It was on this day in 1888 that Jack the Ripper’s first victim, Mary Ann Nichols, was brutally murdered in Whitechapel. What happened to her, and ultimately, do we know who was responsible?
The Whitechapel Murders were 11 suspicious deaths that took place between 3rd April 1888 and 13th February 1891. There is only certainty that five of these murders were perpetrated by the so-called Ripper, the first taking place on 31st August 1888, and the last on 7th November the same year. Mary Ann Nichols, Annie Chapman, Elizabeth Stride, Catherine Eddowes and Mary Kelly were his victims, known as the Canonical Five, but six others may have suffered at his hands.
Authorities officially closed the Jack the Ripper case in 1892, and to this day, it remains among the most notable cold cases in history.
Mary Ann Nichols is found
Shortly after 3.30am, Charles Cross, a carts man, walked through Whitechapel on his way to work. His route took him down Buck’s Row (now Durward Street), a small avenue with a warehouse on one side and some cottages on the other. In the darkness, Cross noticed an unusual shape slumped against the gated entrance on the other side of the street. Hearing another approaching, Cross hesitated: it was another carter, Robert Paul, also going to work. They decided to approached the figure together. “I could not tell in the dark what it was at first,” Cross commented. “It looked to me like a tarpaulin sheet, but stepping into the road, I saw it was the body of a woman.”
Mary Ann, 43, had a petite frame, at 5ft 2, and had brown eyes and greying dark brown hair. She was found wearing workhouse clothes, carrying all she had: a white handkerchief, a comb and a bit of broken mirror. Her skirt was raised to her hips, with blood congealing around slit wounds on her throat, and jagged wounds to her stomach. “The wounds must have been inflicted with a strong-bladed knife, moderately sharp, and used with great violence,” noted the coroner. He estimated she had been dead for just 30 minutes when she was found, putting her time of death at around 3am.
Sadly the postmortem records have not survived, but we know how she met her grisly end: “Her throat had been cut from left to right, two distinct cuts being on left side, the windpipe, gullet and spinal cord being cut through; a bruise apparently of a thumb being on the right lower jaw, also one on left cheek; the abdomen had been cut open from centre of bottom of ribs along right side, under pelvis to left of the stomach, there the wound was jagged; the omentum, or coating of the stomach, was also cut in several places, and two small stabs on private parts; [all] apparently done with a strong bladed knife; supposed to have been done by some left handed person; death being almost instantaneous.” (notes from Inspector Spratling who came to investigate describe the body upon initial examination).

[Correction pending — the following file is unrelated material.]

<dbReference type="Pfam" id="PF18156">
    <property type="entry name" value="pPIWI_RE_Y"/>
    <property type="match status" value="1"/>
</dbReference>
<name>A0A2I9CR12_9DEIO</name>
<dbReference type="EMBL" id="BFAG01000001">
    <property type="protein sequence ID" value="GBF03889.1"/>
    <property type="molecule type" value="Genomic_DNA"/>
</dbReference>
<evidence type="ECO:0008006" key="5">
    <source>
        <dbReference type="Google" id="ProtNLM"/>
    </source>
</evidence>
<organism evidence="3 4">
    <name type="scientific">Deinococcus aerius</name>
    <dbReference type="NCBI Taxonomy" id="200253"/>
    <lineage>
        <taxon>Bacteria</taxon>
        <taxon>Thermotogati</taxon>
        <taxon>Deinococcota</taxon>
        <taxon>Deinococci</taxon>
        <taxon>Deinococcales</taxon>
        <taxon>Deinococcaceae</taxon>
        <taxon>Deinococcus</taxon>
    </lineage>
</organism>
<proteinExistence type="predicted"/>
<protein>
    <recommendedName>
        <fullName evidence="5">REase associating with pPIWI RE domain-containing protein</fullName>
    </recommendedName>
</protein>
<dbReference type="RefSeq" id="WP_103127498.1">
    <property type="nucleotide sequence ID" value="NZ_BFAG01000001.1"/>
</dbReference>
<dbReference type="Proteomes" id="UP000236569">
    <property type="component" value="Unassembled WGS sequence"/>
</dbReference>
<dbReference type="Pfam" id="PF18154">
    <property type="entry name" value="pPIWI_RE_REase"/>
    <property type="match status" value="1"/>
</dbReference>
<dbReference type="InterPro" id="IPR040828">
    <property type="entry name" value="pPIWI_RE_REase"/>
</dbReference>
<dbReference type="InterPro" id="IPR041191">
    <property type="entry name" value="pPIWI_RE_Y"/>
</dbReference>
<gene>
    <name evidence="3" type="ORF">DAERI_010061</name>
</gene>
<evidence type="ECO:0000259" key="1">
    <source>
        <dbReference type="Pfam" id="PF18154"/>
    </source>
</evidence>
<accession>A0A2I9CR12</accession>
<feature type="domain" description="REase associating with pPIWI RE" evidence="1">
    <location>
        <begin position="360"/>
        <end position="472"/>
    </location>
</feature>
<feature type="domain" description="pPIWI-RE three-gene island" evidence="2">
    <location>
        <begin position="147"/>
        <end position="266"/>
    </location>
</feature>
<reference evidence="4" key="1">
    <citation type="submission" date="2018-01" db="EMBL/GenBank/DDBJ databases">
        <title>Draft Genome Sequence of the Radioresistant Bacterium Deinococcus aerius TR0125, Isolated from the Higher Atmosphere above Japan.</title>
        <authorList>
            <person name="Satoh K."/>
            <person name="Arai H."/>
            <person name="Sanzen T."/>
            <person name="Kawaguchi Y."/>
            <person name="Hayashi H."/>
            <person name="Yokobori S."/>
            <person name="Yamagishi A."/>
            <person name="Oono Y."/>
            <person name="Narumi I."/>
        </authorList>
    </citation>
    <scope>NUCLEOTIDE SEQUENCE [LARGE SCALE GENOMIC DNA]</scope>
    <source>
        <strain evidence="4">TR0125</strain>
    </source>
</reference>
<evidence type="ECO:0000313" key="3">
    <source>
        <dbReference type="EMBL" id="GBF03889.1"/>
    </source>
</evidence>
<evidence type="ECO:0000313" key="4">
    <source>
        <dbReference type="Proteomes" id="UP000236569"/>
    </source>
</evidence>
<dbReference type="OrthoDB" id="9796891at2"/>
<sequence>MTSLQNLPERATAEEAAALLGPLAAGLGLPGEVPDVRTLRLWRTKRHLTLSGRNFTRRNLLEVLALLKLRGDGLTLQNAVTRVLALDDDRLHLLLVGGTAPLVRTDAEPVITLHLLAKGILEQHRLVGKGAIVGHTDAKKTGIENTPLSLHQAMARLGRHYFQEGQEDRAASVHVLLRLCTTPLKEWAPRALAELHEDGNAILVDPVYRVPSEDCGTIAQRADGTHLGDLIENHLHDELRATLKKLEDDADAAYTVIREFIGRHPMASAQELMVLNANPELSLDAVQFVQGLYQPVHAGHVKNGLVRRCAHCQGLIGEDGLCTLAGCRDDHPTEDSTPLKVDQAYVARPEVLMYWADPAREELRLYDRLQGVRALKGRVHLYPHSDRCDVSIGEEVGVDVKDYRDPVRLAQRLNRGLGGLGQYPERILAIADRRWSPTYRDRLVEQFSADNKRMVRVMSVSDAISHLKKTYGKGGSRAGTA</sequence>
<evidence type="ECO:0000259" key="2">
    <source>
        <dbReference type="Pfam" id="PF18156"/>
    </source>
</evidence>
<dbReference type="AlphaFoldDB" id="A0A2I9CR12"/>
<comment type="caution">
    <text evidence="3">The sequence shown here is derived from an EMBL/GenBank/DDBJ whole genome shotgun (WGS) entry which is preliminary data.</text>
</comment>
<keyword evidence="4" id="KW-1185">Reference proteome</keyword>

Jack the Ripper had almost decapitated Mary Ann, the slashes were so brutal. When the body was moved, noted by a PC on the job, there was a ‘mass of congealed blood’. It was attained she died in-situ and that the abdomen wounds were completed after death, however, due to the lack of blood spatter, it is taken that she was choked to death before being mutilated. The coroner, Dr Llewelyn, speculated the perpetrator may have had some knowledge of human anatomy, since he attacked vital organs and veins with his knife, perhaps ‘just to be sure’. There was no sign of a struggle, and no screams, scuffles or violence were heard by local residents, though there is speculation that Cross interrupted the Ripper in the act.
Mary Ann’s identity was established and it was revealed she was one of the hundreds of prostitutes who worked the local area in Whitechapel’s slums. Known as Polly, she had been an alcoholic, which had ended her marriage. She left her husband and their five children in 1881, destitute. After moving from workhouse to workhouse, she eventually found work as a servant but was sacked after stealing clothes.
Following investigation into the death, it was discovered that ‘Polly’ had spent her earnings from a few clients that night in a local pub – one would pay about 3d, incidentally the price of a gin – instead of saving it to spend on a bed for the night, which would have cost 4d.
Ellen (also Emily) Holland then came forward: she was a friend of Nichols’ and had been out observing the thunderstorms and the Shadwell Dry Dock Fire, changing the night sky to red. Holland had seen Mary Ann, drunken, outside the grocer’s near Whitechapel Church around 2.30am. She urged her friend to come to the same lodging house in which she was to stay that evening, but Nichols refused and continued staggering through Whitechapel.
The press and Londoners were shocked by the savage nature of the murder, even though violence towards prostitutes was not uncommon. There were many instances of women, and in particular working girls, being brutalised and attacked which the media lapped up, but this killing was a step further.
In fact, similarities were drawn between Nichols’ death and that of Martha Tabram, another prostitute who died a few weeks earlier, on 7th August. She had been stabbed 39 times in the body and neck, including nine times in the throat, one in the heart and seven wounds across both lungs. Her lower abdomen and genitals were also injured, and she too was found with her skirts around her waist, but lying on her back.
With little information to go on, hardly evidence left on the body (this being a decade before forensics were used) it seemed Nichols’ death would remain a mystery, just one more death of an east-London prostitute.
Polly was buried on 6th September, but her death was just the beginning…
Join us on 8th September to learn about the second Jack the Ripper murder, Annie Chapman.